Category Archives: Theodicy

Will you choose the cake or the fruit?

  

Call it “choice” or call it “free will,” we struggle daily when trying to figure out why people do bad things. Most of us go through our day thinking we are in control of our own choices, and we assume that others are as well. We can’t even entertain the thought that perhaps some other force if affecting how we… Read more »

Wait for it…wait for it…

  

If you were a horse soldier in the Prussian Army in the late 1800s, you were obviously not at any risk of dying in an automobile accident, but there was a persistent, yet low-risk, problem with soldiers dying from being kicked by their horses. Polish/Russian statistician Ladislaus Bortkiewicz famously found that these “random” deaths did indeed form a pattern, in this… Read more »

Cancer, probability, normality and theodicy – part 4

  

Said no one at any funeral ever: “I figured out the probability for why he died.” [1] Part Two and Part Three of this series of posts looked why the statistics for cancer, automobile accidents and other unfortunate life events are often so rigidly probabilistic in narrow ranges in aggregate. In other words, we can often predict “How many?” down… Read more »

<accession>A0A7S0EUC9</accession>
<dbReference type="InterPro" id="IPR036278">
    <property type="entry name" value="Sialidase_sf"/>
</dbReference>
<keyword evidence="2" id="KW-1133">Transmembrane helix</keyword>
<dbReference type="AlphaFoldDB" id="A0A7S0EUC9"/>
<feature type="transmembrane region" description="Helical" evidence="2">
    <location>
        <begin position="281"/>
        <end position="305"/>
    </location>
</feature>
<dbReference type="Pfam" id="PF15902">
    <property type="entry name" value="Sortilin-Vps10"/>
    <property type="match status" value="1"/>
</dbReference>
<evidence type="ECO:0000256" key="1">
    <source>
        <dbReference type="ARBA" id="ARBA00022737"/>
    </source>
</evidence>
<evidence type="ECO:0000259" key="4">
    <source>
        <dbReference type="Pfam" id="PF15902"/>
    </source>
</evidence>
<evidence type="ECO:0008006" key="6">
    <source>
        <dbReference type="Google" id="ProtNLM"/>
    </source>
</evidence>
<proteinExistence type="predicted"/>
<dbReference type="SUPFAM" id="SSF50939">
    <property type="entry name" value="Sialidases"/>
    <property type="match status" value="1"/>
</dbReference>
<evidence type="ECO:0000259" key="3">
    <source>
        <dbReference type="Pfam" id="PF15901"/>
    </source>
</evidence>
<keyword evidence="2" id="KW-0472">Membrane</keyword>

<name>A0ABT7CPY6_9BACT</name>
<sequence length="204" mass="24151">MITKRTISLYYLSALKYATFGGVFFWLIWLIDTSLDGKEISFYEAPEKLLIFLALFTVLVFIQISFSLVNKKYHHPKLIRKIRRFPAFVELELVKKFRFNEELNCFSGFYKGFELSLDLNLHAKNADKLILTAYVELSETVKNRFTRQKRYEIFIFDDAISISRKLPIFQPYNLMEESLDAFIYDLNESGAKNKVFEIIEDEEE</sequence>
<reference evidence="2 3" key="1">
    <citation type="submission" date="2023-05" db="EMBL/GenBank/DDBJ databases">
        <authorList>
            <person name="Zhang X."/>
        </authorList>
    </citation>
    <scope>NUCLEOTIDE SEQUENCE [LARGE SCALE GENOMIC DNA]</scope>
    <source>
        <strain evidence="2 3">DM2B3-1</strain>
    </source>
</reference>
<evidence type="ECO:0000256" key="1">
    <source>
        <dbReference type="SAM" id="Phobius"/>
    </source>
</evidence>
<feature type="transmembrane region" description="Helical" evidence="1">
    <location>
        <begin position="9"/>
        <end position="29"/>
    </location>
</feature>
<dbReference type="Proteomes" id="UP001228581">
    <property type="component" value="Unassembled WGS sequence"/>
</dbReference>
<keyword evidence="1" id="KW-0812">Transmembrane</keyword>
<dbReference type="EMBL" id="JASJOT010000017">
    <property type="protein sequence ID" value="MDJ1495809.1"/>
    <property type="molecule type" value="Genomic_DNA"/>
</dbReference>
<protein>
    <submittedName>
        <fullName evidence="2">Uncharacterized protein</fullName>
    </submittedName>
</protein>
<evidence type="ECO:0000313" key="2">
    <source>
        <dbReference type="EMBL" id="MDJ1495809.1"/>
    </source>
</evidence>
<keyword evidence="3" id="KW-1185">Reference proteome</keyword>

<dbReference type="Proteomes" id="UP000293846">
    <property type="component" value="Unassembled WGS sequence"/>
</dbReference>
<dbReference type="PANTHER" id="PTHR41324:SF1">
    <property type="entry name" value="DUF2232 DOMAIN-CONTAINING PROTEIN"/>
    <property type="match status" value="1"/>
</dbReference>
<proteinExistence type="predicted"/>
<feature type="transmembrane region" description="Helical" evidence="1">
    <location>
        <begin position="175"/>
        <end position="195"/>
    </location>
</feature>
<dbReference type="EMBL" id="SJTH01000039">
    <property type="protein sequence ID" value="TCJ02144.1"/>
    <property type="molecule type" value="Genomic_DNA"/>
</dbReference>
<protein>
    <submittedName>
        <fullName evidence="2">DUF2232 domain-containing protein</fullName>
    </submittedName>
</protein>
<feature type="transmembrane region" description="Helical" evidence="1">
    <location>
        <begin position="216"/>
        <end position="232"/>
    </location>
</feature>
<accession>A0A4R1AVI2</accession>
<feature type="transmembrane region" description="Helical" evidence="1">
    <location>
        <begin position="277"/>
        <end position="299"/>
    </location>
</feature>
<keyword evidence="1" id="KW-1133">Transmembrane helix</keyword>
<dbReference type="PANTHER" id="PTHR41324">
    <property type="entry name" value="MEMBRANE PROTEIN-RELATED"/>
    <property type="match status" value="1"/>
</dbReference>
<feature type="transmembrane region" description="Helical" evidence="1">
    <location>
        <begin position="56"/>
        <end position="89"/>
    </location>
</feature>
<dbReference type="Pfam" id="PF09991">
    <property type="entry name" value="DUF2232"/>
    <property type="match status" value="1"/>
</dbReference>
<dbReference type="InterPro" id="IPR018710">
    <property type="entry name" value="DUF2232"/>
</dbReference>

Remembering Lenore and George Romney

  

With Mitt Romney possibly returning to politics to run for U.S. Senator from Utah, and with his niece, Ronna Romney McDaniel as current Chair of the Republican National Committee (although she has now dropped the “Romney” at the President’s behest), I decided to engage in a little remembrance as a demonstration on how political positions can change 180 degrees, and… Read more »

You are a lottery winner!

  

In an earlier post I described why you are probably not a big lottery winner, but there is one case in which you already are one. The mathematical odds in favor of YOU being here to read this were incredibly low. Yet Poisson’s Law of Large Numbers presented in that earlier post, paired with an understanding of birth rates and… Read more »

Taraji P. Henson meets Gottfried Leibniz

  

The excellent 2016 film Hidden Figures starred Taraji P. Henson and Octavia Spencer, and was based on the women “computers” (that is what they were called) who worked behind the scenes to calculate trajectories for the first U. S. manned rocket flights. What you were seeing written on the chalkboards in that film was mostly the mathematics of differential and… Read more »